A beloved longtime member of the Bay Area animation community, has finally succumbed to pancreatic cancer after battling it bravely for over 3 years. Phil Robinson will be greatly missed by his loving wife Jennifer, and his many friends from around the world, me amongst them.
Phil came to the Bay Area in the early 1980s but I first met him in January 1991 when Iâ€™d just arrived from France and started working at Colossal Pictures. My contact on the project I was hired for was out of town when I arrived, so I was put in a big, freezing, empty room with two other artists assigned to the same show. The 3 of us didn’t know each other and toiled away on our respective tasks in anxious silence. I wasn’t even sure exactly what I was supposed to be doing anyway. Then one of the other guys cracked a joke– a wry observation about the ludicrouness of our situation, that made it clear he felt the same as I– we all 3 burst out laughing, the tension and anxiety melted away, and we all became friends on the spot. The cheeky joker was Phil Robinson and the other equally hilarious fellow was Dave Gordon. I wish I could remember exactly what Phil said to make us all laugh so hard, but as is often the case with the really good jokes, I was too busy belly-laughing to remember. What I’m left with is the feeling of that moment; the unmistakable knowledge that Iâ€™d made some amazing and irreplaceable friends.
In his 35 years in the Bay Area, Phil worked at studios like Nepenthe, Mill Valley Animation, Colossal Pictures, and ILM, and was a founding partner of Wild Brain and Special Agent. He was stalwart member of the animation community; an older brother figure to some, a mentor to others, a colleague to many, a business partner to a few and a friend to us all. He was one of the two directors on that first project I ever worked on in America (John Hays being the other) and because of that particular crew I fell in love with San Francisco and made it my home after many years of wandering hither and thither, and I’ve been here ever since. Phil Robinson was a huge part of my decision to stay, and was my constant friend and colleague for the past 24 years. The only time in my long career that I ever conceived of a project myself, Phil was the voice of the titular character, which was one of my few mini-triumphs in making it, and I remember that aspect of the otherwise benighted project with great fondness to this very day. I happily worked on several commercials under his inspired direction at Colossal Pictures, before Phil, John Hays and Jeff Fino split off in 1994 to found Wild Brain— that great little Bay Area studio that gave so many people their start in the biz– and I worked there with him many times too.
He was an interesting mixture of things. Phil was endlessly patient and a fantastic mentor to a generation of Bay Area animation artists in the 1990s and 2000s, but there was definitely a â€™stroppyâ€™ side to him that you’d see sometimes. Perhaps it was his old punk soul, but he couldnâ€™t ignore pretentiousness, the putting-on of airs, or the brandishing of authority for its own sake. Then you’d see what John Stevenson called the â€™strunty little Welsh gitâ€™ step out from the skin of the otherwise warm and silly fellow. I remember being in a bar with Phil when we got to bickering about the finer points of something or otherâ€” if Phil had an issue between his teeth he wouldnâ€™t let it go, and I have that streak in me tooâ€” and our argument (and the beer) flowed till closing time. The bouncer (utterly massive in that style the Samoans do so well) told Phil in menacing bouncer-speak to shut it all down and move on, pronto. Picture a fiercely growling Doberman confronting a tiny Jack Russell Terrier– when a show of terrier steel scares the beJesus out of the Doberman and sends it skeedadling with its tail between its legs– and that would sum up what happened next. Phil and I finished our ‘debate’ at our leisure, and left in our own good time.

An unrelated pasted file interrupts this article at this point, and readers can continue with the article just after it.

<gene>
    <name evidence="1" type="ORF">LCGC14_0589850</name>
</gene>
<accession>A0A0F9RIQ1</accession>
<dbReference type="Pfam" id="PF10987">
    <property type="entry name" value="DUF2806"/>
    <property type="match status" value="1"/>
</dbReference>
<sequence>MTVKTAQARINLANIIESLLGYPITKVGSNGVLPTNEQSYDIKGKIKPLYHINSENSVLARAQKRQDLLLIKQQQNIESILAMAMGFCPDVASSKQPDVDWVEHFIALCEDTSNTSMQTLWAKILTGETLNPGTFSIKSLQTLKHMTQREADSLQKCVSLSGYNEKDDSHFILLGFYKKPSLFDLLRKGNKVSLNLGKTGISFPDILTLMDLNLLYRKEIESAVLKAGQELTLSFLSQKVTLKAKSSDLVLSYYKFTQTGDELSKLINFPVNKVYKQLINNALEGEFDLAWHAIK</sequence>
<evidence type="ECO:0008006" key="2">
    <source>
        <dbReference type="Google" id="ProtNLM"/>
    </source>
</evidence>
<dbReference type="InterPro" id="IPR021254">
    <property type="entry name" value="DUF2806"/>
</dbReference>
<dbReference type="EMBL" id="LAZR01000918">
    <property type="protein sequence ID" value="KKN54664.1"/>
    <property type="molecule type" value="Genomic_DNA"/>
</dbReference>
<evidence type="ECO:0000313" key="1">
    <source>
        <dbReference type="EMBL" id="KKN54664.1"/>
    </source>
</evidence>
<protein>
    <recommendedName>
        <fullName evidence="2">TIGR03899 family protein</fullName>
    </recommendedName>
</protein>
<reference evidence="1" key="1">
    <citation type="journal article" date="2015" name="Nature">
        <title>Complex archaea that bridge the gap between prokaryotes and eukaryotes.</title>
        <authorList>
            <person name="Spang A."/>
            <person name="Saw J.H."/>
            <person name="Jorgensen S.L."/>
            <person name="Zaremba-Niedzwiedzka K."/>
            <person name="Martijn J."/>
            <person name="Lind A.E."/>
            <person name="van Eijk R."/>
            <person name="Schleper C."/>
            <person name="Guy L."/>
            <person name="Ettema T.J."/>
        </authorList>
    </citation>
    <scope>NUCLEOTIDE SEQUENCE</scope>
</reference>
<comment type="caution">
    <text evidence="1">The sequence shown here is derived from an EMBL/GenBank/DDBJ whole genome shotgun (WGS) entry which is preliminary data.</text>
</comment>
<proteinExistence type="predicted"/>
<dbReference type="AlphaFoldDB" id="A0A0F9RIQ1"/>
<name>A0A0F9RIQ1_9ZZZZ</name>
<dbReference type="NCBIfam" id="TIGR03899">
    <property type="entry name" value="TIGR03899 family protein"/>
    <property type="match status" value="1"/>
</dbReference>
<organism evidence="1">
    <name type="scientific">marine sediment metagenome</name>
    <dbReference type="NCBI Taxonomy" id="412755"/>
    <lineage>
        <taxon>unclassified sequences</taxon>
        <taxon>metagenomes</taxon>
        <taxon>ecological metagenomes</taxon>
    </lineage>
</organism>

Even though I knew that a day might come when Phil could lose his fight with cancer– he was diagnosed way back in late 2011– it still managed to be a savage kick in my stomach when that day came. It was more of a shock than when my other loved ones had been overwhelmed by cancer before, and I wondered why this might be so… I think it’s because I’d felt that if anybody could possibly beat pancreatic cancer it’d be the mighty Phil Robinson, and despite his terrible odds I thought he actually would. Right up until a few weeks ago he looked fine and healthy, had a full head of hair, a bounce in his step, a smile on his face, a twinkle in his eye, and you’d have no idea to look at him that he was in the midst of a tenacious battle with a type of cancer that has one of the lowest survival rates of all. Iâ€™d ask him how he was doing, and heâ€™d cheerfully admit that he felt â€œlike crapâ€ but he honestly seemed like heâ€™d battle on forever. He was a tough little bugger with the constitution of an ox, and he put up one hell of a fight, but in the end, the cancer won (although, I like to think Phil gave his cancer a few savage, pub-style head-butts of his own, and made its victory really hurt). What a wonderful soul he was– witty, wry, considerate, silly, generous, talented, patient and strong– and what a great loss to Jennifer, his loved ones, his friends, his Bay Area animation community, and the human race, Phil’s leaving us will be.
Phil Robinson– you utterly splendid human being, you– You’ll always be missed, but never forgotten.